Question 2: What other interesting examples of codes from history or the modern-day (digital or non-digital) can you find to inspire or support a lesson about encoding and decoding messages?
SOS is a Morse code distress signal ( ▄ ▄ ▄ ▄▄▄ ▄▄▄ ▄▄▄ ▄ ▄ ▄ ), used internationally, that was originally established for maritime use. In formal notation SOS is written with an overscore line, to indicate that the Morse code equivalents for the individual letters of “SOS” are transmitted as an unbroken sequence of three dots / three dashes / three dots, with no spaces between the letters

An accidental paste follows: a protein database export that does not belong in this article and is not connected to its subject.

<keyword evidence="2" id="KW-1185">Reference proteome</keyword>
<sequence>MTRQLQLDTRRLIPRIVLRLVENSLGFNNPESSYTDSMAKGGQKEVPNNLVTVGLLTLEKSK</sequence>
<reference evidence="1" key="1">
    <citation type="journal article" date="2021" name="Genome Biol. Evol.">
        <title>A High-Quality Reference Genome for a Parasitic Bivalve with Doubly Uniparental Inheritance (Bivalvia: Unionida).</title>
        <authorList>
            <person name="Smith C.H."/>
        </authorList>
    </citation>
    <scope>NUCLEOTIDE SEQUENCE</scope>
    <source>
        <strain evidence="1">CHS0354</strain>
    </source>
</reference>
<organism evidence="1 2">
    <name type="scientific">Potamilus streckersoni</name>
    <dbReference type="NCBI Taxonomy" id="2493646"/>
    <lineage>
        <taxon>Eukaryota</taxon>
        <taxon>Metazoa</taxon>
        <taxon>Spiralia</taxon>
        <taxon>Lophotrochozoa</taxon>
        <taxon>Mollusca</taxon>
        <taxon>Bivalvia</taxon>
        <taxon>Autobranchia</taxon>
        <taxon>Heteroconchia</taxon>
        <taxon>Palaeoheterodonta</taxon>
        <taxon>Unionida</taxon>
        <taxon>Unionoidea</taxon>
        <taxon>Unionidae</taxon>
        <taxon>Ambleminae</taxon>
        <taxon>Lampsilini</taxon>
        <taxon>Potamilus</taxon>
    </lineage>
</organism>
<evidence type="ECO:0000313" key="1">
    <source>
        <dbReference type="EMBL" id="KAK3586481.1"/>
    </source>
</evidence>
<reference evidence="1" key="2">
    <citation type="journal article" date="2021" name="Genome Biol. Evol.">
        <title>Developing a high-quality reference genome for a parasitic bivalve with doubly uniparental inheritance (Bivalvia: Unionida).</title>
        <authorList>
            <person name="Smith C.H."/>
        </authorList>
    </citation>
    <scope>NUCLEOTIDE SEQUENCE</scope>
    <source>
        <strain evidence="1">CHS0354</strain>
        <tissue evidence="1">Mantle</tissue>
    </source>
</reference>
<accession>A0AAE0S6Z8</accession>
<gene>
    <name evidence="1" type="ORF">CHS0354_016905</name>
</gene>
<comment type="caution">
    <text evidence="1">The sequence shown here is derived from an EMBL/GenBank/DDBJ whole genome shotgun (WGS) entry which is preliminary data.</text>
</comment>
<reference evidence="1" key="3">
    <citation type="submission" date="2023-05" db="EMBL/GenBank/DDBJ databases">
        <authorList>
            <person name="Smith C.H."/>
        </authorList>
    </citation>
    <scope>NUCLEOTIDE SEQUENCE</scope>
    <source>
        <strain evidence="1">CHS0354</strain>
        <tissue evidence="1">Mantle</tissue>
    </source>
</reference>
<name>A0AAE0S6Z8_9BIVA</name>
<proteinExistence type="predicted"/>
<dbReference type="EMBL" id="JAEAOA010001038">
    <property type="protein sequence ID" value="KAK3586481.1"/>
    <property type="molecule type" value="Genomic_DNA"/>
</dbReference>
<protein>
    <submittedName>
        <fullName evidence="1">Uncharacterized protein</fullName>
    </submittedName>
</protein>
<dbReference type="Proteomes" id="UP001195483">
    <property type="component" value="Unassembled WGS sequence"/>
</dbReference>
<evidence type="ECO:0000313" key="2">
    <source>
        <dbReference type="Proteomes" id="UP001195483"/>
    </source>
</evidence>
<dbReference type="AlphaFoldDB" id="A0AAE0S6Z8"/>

Audio: SOS was an audio signal for help at sea, so you can also use this sound to communicate through electronic devices.
light: you can issue an SOS Morse code distress signal : three short light, three long light and three short light.
Image: if you don’t have a light or a Audio, you can draw, pick up objects around to form the letter SOS, signal for help, ask for help.
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